By Ray Stern
By Ray Stern
By New Times
By Amy Silverman
By Stephen Lemons
By Stephen Lemons
By Monica Alonzo
By Chris Parker
"She's among the most memorable patients I'll ever care for," the doctor said, his voice breaking. "I felt she deserved intervention because of the way she's helped her family, the way she is. You have to call on the greater powers sometimes, or else you've got to drink heavily."
Yvonne's husband and children had a far more difficult time with her decision than the oncologist.
"Jim thinks if I'm working, everything will be fine," Yvonne said. "Pauline thinks if I make her tea, everything will be fine. I wish they would all face it. I just want to get my personal things in order. It's already to the point where I don't even know what I'm talking about sometimes."
Although for a time he begged his wife not to surrender, Jim knew that the end was near.
"Her options are basically near zero," he wrote several weeks before she died. "Even though there are one or two chemos she can try, the ordeal and the pain is not something she is looking forward to. As always, she is well-organized and is now making plans for her death.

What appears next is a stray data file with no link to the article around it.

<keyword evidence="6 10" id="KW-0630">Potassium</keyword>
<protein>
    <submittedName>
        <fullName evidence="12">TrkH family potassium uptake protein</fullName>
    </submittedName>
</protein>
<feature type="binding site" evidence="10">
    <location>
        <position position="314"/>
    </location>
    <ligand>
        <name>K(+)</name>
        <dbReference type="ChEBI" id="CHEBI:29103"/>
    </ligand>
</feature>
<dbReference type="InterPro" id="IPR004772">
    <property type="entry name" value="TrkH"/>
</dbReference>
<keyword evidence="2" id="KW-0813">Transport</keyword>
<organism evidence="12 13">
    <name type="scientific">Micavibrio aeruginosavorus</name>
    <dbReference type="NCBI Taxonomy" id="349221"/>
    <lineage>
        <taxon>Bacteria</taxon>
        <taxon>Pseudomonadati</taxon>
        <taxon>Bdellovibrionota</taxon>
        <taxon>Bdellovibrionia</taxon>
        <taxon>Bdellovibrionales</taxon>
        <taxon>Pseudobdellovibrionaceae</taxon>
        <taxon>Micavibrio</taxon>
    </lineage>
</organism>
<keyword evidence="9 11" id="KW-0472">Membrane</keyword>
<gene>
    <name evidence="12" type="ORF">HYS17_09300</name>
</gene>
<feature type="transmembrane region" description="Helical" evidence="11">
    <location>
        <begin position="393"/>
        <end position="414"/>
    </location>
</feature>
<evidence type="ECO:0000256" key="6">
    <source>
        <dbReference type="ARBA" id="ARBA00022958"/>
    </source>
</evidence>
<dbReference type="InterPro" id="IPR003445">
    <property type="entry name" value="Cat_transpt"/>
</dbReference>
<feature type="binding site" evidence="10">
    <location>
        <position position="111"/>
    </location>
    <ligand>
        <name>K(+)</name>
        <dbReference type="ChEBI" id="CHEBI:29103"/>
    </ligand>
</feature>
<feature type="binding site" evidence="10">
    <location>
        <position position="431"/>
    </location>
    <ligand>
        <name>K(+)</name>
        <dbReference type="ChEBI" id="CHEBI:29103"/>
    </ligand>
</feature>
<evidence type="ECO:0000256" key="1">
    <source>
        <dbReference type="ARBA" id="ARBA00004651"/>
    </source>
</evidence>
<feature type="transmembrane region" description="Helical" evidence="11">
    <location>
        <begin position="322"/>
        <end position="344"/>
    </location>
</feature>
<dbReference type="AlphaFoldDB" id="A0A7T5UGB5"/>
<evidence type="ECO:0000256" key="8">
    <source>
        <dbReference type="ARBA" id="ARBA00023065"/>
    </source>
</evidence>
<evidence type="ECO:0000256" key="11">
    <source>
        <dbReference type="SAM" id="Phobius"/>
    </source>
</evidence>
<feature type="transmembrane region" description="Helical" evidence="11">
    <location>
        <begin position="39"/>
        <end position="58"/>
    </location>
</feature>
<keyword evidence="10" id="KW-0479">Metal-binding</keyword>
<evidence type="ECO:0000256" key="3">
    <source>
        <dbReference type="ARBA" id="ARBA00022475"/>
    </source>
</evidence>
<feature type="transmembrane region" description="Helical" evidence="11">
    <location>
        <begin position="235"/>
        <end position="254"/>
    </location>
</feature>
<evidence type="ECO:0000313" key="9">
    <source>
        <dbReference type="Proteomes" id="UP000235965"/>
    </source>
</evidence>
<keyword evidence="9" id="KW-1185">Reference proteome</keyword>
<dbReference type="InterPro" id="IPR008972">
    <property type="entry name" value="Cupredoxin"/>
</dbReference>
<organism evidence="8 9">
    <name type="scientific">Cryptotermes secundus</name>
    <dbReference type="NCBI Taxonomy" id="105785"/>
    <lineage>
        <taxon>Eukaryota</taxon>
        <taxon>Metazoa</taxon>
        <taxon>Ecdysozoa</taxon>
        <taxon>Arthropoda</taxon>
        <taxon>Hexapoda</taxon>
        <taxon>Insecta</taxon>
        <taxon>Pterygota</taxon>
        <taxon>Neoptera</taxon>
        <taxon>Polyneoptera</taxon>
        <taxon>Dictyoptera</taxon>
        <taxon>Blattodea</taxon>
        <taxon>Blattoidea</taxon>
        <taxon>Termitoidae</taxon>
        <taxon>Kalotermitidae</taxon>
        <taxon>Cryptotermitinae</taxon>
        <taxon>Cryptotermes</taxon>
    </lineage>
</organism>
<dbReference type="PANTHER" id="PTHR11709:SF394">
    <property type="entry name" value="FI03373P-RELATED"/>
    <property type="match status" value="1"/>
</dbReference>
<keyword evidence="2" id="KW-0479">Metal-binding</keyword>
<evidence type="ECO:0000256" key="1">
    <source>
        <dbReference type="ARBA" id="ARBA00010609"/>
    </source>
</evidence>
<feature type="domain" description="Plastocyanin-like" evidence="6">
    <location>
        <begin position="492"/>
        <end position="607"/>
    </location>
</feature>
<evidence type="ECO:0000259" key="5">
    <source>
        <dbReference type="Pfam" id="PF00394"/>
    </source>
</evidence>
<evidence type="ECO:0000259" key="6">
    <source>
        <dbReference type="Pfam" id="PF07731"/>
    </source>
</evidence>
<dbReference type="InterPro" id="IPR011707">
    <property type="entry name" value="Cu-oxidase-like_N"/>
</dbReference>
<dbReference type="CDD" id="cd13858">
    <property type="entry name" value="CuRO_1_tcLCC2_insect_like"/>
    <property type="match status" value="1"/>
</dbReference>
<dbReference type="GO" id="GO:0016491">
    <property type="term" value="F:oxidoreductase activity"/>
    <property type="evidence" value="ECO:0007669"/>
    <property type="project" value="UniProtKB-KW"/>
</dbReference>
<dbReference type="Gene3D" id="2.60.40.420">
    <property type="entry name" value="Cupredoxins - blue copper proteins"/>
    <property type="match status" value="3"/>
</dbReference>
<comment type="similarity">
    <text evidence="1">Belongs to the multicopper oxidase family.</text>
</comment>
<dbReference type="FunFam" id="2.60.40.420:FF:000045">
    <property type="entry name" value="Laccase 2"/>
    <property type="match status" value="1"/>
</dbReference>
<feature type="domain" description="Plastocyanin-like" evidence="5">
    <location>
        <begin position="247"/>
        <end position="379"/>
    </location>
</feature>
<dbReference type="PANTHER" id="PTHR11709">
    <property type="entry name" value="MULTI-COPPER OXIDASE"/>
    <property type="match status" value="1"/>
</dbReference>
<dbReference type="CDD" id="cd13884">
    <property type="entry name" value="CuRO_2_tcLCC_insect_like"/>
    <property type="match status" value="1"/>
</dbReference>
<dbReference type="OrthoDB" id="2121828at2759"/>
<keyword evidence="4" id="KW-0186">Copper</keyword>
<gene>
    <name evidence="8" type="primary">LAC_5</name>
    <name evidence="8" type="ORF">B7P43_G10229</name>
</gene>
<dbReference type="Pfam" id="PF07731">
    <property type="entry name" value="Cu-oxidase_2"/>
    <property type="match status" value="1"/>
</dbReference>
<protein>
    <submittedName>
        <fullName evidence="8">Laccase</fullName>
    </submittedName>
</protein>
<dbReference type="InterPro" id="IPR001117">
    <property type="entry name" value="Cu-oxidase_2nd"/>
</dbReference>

"I would rather not lose her. Knowing firsthand the grueling experiences she has had to endure during the cancer, I fully support her and her wishes."
During Yvonne's final weeks, she and Jim did speak of many things--the children, good times, her desire to be cremated.
What they didn't talk about or even care about anymore was the insurance. Jim tossed correspondence from Central Reserve into an unopened pile on a table.
"I don't even know what we supposedly owe them," Jim said bitterly one afternoon. "Let them come after me. Screw them. We wasted too much time on that bullshit already."
Yvonne took a final trip to Riverside, California, to see her parents and siblings. On Mother's Day, she and her immediate family went to the Biltmore for a brunch. These outings were important to Yvonne.
But she spent most of her time in bed, tended by family members and a visiting hospice worker. She tried to keep her intake of painkillers to a minimum. "I want to be as coherent as I can as long as I can," Yvonne explained.
Not long before she died, Yvonne told a visitor of a beautiful dream from which she had just awakened:
"Jim and I were in an old hotel in Europe. I think it might be Italy, because it smells like homemade tomato sauce. I'm dressed up for a night out. Looking good. Everything is perfect. I'm not sick. Nothing hurts."
She said it took her a few seconds to realize that she was in her bed, not that dream. She tried briefly to slip back to that sweet, faraway place. But she couldn't.
Propped up on a pillow, Yvonne sought comfort in the framed family photos across the room. Her eyes fixed on a photo of herself, which Jim had taken in late 1994.
In the photo, taken at Pinnacle Peak, Yvonne's chemo-induced baldness is hidden by a multicolored scarf. She appears at peace, impervious to the disease ravaging her body.
The image evoked a small smile from Yvonne.
"That's me," she said softly.